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Pope blasts gay marriage, LGBT groups return fire

Homosexuals 'deny their nature': pontiff

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VATICAN CITY -- The Pope pressed his opposition to gay marriage Friday, denouncing what he described as people eschewing their God-given gender identities to suit their sexual choices and destroying the very "essence of the human creature" in the process.

Benedict XVI made the comments in his annual Christmas address to the Vatican bureaucracy, one of his most important speeches of the year. He dedicated it this year to promoting traditional family values in the face of gains by same-sex marriage proponents in the United States and Europe and efforts to legalize gay marriage in countries such as France and Britain.

In his remarks, Benedict quoted the chief rabbi of France, Gilles Bernheim, in saying the campaign for granting gays the right to marry and adopt children was an "attack" on the traditional family of a father, mother and children.

"People dispute the idea that they have a nature, given to them by their bodily identity, that serves as a defining element of the human being," he said.

"They deny their nature and decide that it is not something previously given to them, but that they make it for themselves.

"The manipulation of nature, which we deplore today where our environment is concerned, now becomes man's fundamental choice where he himself is concerned," he said.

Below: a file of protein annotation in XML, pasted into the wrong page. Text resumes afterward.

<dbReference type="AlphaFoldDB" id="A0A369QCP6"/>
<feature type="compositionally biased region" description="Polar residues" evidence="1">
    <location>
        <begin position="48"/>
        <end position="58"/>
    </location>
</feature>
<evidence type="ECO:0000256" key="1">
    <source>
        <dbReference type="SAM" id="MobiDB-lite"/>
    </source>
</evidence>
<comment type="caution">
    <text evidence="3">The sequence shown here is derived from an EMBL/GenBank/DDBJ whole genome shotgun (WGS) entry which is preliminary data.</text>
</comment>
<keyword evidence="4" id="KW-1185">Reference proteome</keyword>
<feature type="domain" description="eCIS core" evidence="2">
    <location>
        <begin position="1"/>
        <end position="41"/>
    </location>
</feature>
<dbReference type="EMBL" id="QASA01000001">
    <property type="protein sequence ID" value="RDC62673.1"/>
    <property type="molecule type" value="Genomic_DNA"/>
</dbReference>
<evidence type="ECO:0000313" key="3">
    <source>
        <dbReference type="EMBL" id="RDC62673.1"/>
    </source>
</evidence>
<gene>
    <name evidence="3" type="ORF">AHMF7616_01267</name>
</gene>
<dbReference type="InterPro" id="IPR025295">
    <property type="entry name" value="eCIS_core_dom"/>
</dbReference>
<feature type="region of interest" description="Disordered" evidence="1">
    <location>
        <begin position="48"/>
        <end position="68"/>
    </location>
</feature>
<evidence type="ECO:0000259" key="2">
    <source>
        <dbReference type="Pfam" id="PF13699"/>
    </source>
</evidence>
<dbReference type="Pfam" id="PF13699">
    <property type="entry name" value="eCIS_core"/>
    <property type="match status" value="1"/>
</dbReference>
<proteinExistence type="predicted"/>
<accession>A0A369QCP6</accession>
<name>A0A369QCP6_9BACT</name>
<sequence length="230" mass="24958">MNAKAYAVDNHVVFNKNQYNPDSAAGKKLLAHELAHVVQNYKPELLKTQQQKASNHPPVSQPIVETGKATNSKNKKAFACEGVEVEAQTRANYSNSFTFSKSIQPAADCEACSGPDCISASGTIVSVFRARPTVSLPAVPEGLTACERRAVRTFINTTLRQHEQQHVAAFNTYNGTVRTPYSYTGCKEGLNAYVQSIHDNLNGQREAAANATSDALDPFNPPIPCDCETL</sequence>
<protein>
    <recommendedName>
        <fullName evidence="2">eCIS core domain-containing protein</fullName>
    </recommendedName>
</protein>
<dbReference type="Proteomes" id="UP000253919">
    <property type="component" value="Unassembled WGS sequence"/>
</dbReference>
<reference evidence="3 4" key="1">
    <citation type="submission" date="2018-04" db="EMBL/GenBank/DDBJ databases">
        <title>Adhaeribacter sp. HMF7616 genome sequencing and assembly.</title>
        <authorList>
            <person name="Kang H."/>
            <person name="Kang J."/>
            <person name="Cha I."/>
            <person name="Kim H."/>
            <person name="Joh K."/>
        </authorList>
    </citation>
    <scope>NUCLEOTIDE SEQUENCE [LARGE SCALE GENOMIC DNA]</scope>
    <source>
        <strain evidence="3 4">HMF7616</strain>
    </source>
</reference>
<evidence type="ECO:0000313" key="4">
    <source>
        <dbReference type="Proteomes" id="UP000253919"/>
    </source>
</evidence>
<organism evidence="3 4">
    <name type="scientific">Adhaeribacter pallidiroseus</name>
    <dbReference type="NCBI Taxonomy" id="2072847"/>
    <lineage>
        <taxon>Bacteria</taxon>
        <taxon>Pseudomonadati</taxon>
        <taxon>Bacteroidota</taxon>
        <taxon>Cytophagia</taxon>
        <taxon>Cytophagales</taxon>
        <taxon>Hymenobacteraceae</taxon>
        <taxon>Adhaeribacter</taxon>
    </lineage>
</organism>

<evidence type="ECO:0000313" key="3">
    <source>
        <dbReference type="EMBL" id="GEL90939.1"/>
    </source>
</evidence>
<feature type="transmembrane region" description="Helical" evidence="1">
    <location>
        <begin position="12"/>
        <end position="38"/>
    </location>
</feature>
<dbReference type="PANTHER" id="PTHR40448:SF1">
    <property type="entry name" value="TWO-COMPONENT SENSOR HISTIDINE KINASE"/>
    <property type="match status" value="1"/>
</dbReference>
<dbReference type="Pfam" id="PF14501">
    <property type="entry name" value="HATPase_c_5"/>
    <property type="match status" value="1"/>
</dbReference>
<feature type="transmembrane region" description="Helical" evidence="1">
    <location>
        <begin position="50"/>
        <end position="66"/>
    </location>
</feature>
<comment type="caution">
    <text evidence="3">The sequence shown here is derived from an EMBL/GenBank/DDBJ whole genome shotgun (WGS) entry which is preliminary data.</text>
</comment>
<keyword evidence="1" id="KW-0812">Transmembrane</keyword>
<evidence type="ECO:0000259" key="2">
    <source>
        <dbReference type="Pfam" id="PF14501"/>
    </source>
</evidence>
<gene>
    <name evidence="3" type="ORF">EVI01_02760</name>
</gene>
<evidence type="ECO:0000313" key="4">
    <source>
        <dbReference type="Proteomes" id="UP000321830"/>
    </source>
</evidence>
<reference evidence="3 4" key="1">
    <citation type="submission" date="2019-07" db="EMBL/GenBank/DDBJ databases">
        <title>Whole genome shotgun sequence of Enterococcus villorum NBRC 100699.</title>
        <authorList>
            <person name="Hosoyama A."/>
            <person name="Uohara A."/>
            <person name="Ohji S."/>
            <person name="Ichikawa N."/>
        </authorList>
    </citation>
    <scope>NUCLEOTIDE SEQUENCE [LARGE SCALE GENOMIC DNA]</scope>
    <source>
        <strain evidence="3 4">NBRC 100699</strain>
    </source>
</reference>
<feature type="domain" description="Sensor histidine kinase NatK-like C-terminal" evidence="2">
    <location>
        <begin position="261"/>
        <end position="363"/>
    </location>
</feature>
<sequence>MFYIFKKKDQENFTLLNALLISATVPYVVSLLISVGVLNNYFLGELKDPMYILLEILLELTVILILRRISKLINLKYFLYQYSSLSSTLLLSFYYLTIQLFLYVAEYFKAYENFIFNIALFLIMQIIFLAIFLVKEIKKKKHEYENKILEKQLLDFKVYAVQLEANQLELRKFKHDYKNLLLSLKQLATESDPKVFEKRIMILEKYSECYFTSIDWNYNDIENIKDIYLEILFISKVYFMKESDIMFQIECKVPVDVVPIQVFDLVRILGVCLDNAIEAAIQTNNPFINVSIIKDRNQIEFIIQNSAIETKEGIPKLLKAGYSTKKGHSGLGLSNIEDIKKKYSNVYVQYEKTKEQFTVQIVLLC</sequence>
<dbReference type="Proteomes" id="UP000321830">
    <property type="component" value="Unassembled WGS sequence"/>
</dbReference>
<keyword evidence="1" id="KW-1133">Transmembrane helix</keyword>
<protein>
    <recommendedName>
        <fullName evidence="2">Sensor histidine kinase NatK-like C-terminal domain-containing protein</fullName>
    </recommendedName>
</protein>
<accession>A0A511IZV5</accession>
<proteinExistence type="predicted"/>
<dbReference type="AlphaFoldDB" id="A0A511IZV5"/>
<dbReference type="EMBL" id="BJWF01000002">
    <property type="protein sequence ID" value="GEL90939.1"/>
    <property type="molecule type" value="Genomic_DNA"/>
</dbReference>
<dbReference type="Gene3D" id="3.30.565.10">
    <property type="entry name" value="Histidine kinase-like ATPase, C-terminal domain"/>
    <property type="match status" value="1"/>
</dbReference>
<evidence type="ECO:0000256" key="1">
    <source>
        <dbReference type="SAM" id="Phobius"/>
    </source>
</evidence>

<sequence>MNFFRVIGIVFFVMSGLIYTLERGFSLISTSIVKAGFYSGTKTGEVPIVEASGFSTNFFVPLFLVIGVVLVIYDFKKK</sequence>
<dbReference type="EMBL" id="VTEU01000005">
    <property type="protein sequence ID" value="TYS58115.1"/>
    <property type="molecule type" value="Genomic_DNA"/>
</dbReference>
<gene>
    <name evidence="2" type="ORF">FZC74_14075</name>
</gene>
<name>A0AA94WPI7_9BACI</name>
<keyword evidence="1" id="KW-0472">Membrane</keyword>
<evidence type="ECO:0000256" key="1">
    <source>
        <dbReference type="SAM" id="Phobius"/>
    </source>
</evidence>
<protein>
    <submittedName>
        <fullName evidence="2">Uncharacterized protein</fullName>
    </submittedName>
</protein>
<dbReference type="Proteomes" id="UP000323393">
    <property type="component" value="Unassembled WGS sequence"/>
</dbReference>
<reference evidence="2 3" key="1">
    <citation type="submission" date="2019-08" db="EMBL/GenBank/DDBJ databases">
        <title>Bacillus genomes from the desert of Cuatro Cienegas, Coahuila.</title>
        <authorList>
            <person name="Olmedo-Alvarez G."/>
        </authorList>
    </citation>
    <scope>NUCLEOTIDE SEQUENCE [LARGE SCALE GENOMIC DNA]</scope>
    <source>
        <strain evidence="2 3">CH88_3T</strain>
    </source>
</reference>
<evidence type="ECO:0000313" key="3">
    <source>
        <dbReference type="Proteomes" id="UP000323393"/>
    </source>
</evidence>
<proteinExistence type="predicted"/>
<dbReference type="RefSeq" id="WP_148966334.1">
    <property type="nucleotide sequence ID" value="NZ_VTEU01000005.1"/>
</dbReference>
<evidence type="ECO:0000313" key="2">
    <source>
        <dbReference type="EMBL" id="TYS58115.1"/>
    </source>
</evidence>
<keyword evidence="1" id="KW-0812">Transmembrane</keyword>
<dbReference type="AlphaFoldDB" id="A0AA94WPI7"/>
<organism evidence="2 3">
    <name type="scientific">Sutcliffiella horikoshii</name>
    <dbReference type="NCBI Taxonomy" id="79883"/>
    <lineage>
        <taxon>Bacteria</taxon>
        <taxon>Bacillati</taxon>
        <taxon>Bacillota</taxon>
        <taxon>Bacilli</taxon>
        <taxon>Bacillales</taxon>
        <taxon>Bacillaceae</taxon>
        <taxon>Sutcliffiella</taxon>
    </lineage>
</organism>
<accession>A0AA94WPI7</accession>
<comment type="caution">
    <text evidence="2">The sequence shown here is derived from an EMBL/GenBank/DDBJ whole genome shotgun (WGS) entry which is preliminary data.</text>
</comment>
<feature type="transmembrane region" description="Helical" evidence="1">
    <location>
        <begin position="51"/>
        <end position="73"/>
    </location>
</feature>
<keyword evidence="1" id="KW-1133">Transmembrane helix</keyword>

It was the second time in a week that Benedict has taken on the question of gay marriage, which is currently dividing France and scored big electoral wins in the U.S. last month.

In his recently released annual peace message, Benedict said gay marriage, like abortion and euthanasia, was a threat to world peace. The Vatican went on a similar anti-gay marriage media blitz last month after three U.S. states approved gay marriage by popular vote.

After the peace message was released last week, gay activists staged a small protest in St. Peter's Square. On Friday, gay activists sharply criticized the Pope's take on gender theory and insisted where gay marriage has been legalized, families are no worse off.

Italy's main gay rights group, Arcigay, called the Pope's comments "absurd, dangerous and totally out of sync with reality." And a coalition of four U.S. Catholic organizations representing gay, lesbian and transgender people said the Pope had an "outmoded" view of what it means to be man and woman.

"Increasingly, Catholics in the United States and around the world see what we see. Catholics, following their own well-formed consciences, are voting to support equal rights for LGBT people because in their churches and communities they see a far healthier, godly and realistic vision of the human family than the one offered by the Pope," read a statement from the groups Call To Action, DignityUSA, Fortunate Families and New Ways Ministry.

Church teaching holds homosexual acts are "intrinsically disordered," though it stresses that gays should be treated with compassion and dignity. As Pope and as head of the Vatican's orthodoxy watchdog before that, Benedict has been a strong enforcer of that teaching.

One of the first major documents released during his pontificate said men with "deep-seated" homosexual tendencies shouldn't be ordained priests.

-- The Associated Press

Republished from the Winnipeg Free Press print edition December 22, 2012 A22

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